John Lamodigiere: Aboriginal Myth Buster
In this issueEngage - Volume 3, Issue 2 Spring 2013
John Lagimodiere has been busy myth busting with his Aboriginal Awareness Training sessions.
With Saskatchewan’s resource sector currently booming, Lagimodiere’s Aboriginal Consulting services (ACs) is in high demand.
“The demand far outstrips my ability to service it,” says Lagimodiere, who is also President of Aboriginal Consulting services.
“We are finding right now the biggest growth is with resource-based companies. For them to do good business, which is to extract resources and make a profit, their best bet is to engage the Aboriginal community, whether it is through partnerships, employment, business opportunities and/or donations to the community through economic development,” adds Lagimodiere.
According to him, the lack of education over the years about First Nations and métis issues and history has led to what he believes is an information gap in our province. ACs came into existence about 16 years ago after the realization of the need to narrow this gap.
Lagimodiere explains the opportunity and need to educate people on their lack of understanding of this growing demographic presented itself at this time.
Shortly before ACs came into existence, a study was commissioned by the Federation of Saskatchewan Indian Nations called Aboriginal Peoples in the 21st Century. The study looked at the projection of birth and death rates in the province and concluded that by the year 2045 people who are a descendant of someone with Aboriginal ancestry will make up a third of the population in Saskatchewan.
It was also at this time that many businesses started expressing interest in engaging with the Aboriginal community.
“How do companies go about doing this?” asked Lagimodiere, who has been involved with ACs almost from its inception. “Well, you have to understand the Aboriginal community.”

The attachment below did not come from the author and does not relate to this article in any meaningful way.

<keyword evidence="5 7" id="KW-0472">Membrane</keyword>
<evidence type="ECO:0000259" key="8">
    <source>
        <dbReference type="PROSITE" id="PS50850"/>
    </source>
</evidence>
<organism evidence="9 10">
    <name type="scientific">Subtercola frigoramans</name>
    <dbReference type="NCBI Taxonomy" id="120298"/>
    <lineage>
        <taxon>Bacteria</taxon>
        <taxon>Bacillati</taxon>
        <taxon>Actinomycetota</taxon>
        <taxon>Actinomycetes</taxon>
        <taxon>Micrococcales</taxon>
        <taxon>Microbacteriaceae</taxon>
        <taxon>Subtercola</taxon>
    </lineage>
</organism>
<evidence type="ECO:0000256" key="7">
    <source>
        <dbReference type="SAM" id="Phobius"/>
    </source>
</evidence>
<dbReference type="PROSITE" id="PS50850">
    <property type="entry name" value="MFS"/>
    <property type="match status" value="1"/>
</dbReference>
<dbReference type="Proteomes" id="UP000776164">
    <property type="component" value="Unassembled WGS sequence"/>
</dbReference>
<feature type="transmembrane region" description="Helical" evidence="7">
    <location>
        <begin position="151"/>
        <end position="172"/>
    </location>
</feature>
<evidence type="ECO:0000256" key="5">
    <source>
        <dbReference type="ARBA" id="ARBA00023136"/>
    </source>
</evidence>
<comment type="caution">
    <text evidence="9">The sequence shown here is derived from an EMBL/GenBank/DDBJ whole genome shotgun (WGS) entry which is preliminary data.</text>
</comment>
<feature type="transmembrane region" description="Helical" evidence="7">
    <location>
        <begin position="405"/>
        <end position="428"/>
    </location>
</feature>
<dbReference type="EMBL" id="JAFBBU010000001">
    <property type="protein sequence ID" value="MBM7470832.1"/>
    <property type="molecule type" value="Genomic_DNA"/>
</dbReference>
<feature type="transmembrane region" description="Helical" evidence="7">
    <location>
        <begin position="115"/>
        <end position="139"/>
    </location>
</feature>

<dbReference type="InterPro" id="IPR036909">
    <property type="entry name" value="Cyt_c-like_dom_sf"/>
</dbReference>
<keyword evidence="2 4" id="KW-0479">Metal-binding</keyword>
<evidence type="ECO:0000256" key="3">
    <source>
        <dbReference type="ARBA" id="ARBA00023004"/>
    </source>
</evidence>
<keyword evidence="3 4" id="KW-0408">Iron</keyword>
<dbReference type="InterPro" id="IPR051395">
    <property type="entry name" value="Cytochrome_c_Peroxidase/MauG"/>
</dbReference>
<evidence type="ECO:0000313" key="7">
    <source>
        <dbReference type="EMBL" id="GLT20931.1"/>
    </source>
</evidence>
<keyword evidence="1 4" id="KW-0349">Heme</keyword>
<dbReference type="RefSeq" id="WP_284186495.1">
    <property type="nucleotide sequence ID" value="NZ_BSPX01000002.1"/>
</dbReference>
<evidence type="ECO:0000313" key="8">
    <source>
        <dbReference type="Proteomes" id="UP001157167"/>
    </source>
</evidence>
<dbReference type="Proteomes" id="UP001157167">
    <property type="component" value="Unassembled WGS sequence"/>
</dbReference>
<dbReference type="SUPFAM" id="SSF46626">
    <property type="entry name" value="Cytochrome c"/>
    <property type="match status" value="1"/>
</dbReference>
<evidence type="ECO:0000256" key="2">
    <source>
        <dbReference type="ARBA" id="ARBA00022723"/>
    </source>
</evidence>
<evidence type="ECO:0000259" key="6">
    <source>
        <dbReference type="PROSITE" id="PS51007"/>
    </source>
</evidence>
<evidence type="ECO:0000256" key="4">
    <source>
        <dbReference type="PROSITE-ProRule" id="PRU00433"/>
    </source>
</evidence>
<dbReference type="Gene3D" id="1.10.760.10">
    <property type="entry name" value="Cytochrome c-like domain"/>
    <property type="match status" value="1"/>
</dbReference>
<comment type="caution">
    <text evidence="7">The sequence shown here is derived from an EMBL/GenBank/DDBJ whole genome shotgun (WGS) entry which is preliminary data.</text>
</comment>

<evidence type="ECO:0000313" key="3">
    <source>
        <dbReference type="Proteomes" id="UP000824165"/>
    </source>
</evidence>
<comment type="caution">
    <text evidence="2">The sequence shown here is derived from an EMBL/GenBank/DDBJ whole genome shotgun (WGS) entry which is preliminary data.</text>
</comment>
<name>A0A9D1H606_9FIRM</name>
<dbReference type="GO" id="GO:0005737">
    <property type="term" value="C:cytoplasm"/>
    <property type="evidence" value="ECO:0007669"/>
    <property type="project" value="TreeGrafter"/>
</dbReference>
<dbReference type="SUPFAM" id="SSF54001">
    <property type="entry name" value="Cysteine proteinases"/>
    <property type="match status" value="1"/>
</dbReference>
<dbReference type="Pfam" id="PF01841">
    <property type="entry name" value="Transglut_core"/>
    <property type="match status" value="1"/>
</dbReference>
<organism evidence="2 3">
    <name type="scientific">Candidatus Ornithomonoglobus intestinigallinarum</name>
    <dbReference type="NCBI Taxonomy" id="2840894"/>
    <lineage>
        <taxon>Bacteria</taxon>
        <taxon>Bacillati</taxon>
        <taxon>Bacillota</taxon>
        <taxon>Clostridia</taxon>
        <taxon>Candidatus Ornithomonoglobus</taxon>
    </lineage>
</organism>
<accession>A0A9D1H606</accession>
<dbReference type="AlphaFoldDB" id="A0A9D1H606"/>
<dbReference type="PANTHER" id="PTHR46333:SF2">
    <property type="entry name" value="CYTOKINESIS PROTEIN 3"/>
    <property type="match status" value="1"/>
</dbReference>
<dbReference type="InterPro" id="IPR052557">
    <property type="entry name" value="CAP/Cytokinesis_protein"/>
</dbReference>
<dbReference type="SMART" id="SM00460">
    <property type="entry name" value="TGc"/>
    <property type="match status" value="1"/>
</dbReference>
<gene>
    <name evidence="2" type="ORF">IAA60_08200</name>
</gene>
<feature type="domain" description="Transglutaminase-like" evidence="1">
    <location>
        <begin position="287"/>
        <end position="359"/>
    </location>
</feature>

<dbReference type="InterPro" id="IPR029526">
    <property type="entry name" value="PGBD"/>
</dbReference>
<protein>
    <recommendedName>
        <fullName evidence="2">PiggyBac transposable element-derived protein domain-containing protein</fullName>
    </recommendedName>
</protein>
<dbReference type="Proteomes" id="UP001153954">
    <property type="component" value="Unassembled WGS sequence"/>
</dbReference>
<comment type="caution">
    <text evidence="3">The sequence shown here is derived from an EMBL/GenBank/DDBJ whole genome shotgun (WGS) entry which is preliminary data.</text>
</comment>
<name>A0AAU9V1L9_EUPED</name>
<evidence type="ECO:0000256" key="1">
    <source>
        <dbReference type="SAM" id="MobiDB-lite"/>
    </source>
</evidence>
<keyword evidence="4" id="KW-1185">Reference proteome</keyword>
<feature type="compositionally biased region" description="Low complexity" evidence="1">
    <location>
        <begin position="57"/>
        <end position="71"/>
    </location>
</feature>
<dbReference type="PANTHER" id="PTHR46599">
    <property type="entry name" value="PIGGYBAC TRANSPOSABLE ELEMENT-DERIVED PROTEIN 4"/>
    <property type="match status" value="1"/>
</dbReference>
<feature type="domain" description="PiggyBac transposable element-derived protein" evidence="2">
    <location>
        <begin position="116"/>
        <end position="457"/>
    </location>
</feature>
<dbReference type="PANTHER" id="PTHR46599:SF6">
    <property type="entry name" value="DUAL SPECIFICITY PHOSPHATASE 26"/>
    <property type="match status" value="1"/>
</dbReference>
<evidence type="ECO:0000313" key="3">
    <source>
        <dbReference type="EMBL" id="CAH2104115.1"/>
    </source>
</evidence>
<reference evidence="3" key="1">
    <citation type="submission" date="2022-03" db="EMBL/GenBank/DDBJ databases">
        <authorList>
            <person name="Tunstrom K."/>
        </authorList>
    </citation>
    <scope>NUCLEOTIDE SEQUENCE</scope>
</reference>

If you were to attend one Lagimodiere’s Aboriginal Awareness Training sessions, you can expect to gain more of an understanding of what Treaties are and what benefits they include. Lagimodiere explains that this lack of awareness of Treaties has led to much ignorance of the realities of Aboriginal people in this province.
However, according to Lagimodiere, the biggest myth and misconception is that Aboriginal people do not pay taxes. In his sessions, Lagimodiere clears the confusion about this false belief.
“A lot of resentment people have is because of money,” he explains. “So, we talk about what the realities are and the underfunding of reserve services, such as education. This way, the session participants get an idea of the big picture. We break it down economically and people are grateful for that.”
Most of the sessions’ participants, even those who Lagimodiere would call “Anti- Indian,” are thankful for the information.
“People want to understand how everything works and why it isn’t working. It’s confusing and people haven’t been taught,” he says. “A lot of people are grateful that we’ve finally explained the situation to them in a way they can understand, so that the issues become very clear to them.”
John Lagimodiere presented his “Aboriginal myth busting” session at the 2012 SaskCulture Gathering. Besides being the President of ACS, he is also the publisher of Eagle Feather News and has also hosted the award winning, national radio show “As If” on CBC Radio. John has delivered Aboriginal awareness training to clients ranging from the Saskatoon Police service, Potash Corporation of Saskatchewan, Provincial Court Judges, Cameco Corporation and the university of Saskatchewan. John is a recipient of the Saskatchewan Centennial medal and was honoured with a living in Harmony Award from the City of Saskatoon in 2006. ACs received the ABEX award for Aboriginal Business in 2009.